Protecting and enhancing biodiversity at Edmonton EcoPark
Biodiversity is declining faster than any other time in human history. International Day for Biological Diversity on 22 May 2023 serves as a reminder that action is needed to protect the ecosystems that keep the world turning.
Human activity is the major culprit. But biodiversity can flourish alongside activities, including construction, as the North London Waste Authority (NLWA) is proving in its transformation of Edmonton EcoPark. Protecting the health of the local community and their environment is a priority for NLWA. That’s why world-class technology is being used to make the new facilities safer than ever.
In construction of the North London Heat and Power Project NLWA actively look for ways to protect local environments by carrying out ecological surveys near any areas which may be affected before the works start. If the surveys identify potential to cause harm, for example to bats or nesting birds, the works are carefully planned to avoid any impacts.
“At NLWA, we know how important biodiversity is and want to help preserve natural habitats and resources wherever we can. Working with our contractors we’re creating ecological safe havens as we deliver the essential project works at Edmonton EcoPark” says NLWA Chair, Cllr Clyde Loakes.
Habitats are being created at Edmonton EcoPark to safeguard a variety of ecosystems. One of these habitats includes the green roof on top of EcoPark House; a facility for the local community to be able to learn more about waste management and recycling, and how to reduce the carbon impact of their waste. The plants chosen for the roof, including Red Valerian and Evening Primrose, will help absorb pollution and carbon dioxide and will provide a habitat for insects and invertebrates. The variety of wildflowers like Wild Red Clover and Vetch, provide a nectar and pollen rich habitat for priority pollinators like bees, larval food plants for butterflies and a foraging habitat for birds. Hibernacula have also been created out of unwanted wood, creating habitat for amphibians and reptiles to use throughout winter to protect themselves from the cold.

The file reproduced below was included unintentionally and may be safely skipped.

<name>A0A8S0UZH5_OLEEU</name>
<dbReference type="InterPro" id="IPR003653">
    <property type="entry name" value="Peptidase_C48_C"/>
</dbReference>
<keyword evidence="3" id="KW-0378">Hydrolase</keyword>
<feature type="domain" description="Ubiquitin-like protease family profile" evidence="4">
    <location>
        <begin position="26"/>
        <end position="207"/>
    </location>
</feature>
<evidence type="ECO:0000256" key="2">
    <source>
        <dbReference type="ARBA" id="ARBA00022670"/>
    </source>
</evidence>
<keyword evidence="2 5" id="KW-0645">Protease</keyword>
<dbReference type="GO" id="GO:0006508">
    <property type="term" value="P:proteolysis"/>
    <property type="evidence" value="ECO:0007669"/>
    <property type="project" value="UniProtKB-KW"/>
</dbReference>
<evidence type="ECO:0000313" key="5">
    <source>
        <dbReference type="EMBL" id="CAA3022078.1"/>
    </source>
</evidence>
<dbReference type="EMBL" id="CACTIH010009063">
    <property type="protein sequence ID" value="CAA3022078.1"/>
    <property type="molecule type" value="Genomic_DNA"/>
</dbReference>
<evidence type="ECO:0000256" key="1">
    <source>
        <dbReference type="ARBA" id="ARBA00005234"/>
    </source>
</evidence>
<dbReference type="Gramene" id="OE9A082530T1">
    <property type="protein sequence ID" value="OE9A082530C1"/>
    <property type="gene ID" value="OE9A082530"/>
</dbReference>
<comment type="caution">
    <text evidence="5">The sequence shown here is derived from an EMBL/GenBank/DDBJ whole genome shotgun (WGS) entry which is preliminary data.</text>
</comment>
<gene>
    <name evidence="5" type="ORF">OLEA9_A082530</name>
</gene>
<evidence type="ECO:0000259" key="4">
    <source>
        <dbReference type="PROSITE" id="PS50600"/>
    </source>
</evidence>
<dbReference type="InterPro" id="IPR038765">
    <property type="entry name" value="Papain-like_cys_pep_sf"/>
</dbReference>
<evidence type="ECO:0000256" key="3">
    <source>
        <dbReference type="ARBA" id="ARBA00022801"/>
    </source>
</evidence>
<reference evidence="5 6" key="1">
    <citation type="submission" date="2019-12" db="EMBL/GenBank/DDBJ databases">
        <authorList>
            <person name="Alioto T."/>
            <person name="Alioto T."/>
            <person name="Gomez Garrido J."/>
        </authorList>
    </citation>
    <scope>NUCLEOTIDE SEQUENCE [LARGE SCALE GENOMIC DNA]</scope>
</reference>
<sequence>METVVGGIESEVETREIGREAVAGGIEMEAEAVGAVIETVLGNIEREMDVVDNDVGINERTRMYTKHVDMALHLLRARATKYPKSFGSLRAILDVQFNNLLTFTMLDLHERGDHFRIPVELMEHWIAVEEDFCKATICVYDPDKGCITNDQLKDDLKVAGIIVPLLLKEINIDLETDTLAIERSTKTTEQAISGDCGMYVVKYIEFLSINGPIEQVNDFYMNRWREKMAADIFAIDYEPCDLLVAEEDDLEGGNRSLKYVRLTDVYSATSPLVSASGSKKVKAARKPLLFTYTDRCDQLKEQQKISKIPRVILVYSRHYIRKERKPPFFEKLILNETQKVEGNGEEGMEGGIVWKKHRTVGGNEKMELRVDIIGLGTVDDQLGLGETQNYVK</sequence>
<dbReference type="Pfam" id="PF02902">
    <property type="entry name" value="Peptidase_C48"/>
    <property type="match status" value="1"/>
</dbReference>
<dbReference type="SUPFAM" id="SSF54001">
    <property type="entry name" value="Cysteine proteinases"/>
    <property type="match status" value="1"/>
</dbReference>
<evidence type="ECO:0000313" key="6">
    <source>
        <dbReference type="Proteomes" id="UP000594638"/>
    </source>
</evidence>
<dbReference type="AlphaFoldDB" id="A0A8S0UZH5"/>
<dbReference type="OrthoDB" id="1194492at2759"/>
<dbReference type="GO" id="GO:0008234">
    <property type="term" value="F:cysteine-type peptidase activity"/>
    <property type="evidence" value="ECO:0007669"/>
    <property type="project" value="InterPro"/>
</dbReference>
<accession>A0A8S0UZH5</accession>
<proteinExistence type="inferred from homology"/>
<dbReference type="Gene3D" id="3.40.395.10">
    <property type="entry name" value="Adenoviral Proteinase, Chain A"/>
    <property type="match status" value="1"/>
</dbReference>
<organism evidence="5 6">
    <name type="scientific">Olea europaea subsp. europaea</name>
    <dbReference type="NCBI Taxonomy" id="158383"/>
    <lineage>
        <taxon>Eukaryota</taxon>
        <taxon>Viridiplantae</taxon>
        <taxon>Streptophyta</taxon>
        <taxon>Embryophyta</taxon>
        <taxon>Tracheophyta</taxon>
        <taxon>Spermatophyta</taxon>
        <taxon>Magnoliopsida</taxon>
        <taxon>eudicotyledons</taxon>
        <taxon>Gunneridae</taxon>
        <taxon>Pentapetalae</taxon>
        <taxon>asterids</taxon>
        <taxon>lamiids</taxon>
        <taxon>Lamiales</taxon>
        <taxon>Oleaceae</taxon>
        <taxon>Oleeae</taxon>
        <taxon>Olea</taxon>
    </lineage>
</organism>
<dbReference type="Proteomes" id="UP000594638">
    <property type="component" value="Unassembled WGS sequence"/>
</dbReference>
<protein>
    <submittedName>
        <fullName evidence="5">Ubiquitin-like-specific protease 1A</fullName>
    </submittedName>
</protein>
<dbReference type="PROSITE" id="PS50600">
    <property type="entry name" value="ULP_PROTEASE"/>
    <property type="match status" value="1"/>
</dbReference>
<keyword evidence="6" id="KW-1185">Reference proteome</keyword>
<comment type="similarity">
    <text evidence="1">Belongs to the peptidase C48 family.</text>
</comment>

To help attract nesting bird species such as House Sparrows and Swifts, bird boxes are being installed around the site. The size of the entrance hole influences the species of bird attracted to it, so a variety of sizes will be used to encourage a range of species to nest.
Bat boxes will provide roosting sites for the Common Pipistrelle, the smallest and most common bat in the UK. The boxes will be placed 3-4 m high to avoid cats and positioned high enough to avoid direct light. Bats can use these boxes as a cosy place to hibernate in the winter and as a safe home for their offspring in the summer. For this reason, the boxes need to be placed out of the way of strong wind but also where they can get sun for part of the day. To create this range of temperatures, the boxes will be installed facing different directions on the new Resource Recovery Facility. This is where borough vehicles will deliver waste to be sorted, including the removal of materials suitable for recycling or reuse, such as wood, plastics and metal.
Three insect hotels are also planned for areas of grassland to enhance the site for invertebrates. The insect hotels, known as Bug Mansions, will be oriented south to maximise sun exposure. These enhancements will provide shelter and basking areas comprising of three log piles, two brash piles and two compost heaps which double as egg laying sites.
As the North London Heat and Power Project is delivered, NLWA will continue to promote healthy ecology and maximise biodiversity at Edmonton EcoPark.